Joy Rosenberg, AuD, MEd, PFHEA, alumna of the audiology program at A.T. Still University (ATSU), was involved in developing the first professional registration for educational audiologists in the United Kingdom, announced in June. Voluntary registration through the U.K.’s Registration Council for Clinical Physiologists will uphold high standards of practice and maintain a database of registrants. The new system will benefit children and young people who are deaf, as well as their families.
“We will be able to better provide essential services collaboratively as a result of the registration,” says Dr. Rosenberg.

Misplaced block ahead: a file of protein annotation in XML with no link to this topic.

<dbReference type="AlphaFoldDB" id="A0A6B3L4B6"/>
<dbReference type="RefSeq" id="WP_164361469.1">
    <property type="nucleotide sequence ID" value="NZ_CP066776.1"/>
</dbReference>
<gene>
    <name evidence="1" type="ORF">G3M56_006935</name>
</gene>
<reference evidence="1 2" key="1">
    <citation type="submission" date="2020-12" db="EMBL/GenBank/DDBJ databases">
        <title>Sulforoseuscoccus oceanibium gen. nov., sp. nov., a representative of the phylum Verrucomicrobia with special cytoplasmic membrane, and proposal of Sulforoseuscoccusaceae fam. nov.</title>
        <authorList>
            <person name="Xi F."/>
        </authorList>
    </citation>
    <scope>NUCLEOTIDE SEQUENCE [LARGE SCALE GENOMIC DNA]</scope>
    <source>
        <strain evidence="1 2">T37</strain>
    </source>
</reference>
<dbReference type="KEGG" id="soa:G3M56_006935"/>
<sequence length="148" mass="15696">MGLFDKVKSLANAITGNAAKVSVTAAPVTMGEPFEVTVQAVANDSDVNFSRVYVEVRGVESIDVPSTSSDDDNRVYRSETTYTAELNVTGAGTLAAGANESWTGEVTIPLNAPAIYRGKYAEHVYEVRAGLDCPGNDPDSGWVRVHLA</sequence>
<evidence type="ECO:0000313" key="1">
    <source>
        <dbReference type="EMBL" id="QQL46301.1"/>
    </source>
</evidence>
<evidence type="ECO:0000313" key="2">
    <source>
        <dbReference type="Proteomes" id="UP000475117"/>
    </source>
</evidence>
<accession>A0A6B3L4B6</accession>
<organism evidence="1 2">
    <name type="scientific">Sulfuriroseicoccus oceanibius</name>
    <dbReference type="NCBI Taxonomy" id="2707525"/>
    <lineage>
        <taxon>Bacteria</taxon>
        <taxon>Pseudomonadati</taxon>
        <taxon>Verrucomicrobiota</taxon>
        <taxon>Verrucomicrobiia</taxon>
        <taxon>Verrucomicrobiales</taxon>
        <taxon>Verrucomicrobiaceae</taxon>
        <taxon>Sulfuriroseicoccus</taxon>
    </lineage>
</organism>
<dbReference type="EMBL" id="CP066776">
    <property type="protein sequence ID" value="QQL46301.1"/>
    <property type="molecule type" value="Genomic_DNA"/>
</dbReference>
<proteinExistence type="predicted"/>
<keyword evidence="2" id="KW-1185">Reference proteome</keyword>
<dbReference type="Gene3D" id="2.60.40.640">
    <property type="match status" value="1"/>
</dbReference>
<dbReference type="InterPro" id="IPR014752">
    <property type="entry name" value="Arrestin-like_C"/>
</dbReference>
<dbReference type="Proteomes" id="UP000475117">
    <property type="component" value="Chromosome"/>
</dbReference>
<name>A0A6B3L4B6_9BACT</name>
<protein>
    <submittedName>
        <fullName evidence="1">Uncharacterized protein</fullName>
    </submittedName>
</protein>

In the U.S., clinical and educational audiologists are trained within the same programs, but in the U.K., educational audiologists follow a unique training path. While clinical audiologists have long had a clear path to registration, until recently, there was no system in place for educational audiologists.
Dr. Rosenberg, her colleagues, and their predecessors at the British Association of Educational Audiologists spent years developing the registration. Now that their efforts have come to fruition, they are looking to the future.
“We want to see greater recognition and involvement across the profession internationally,” says Dr. Rosenberg. “The goals of the project come back to the benefits: develop a professional voice and create opportunities to increase public safety and collaborative working.”
In light of the new system, Dr. Rosenberg has some encouraging words for aspiring audiologists.
“I would like to highlight the intrinsic rewards that exist in such a career path,” she says. “There’s never a dull moment. There’s variety and versatility, and I think it’s very worthwhile.”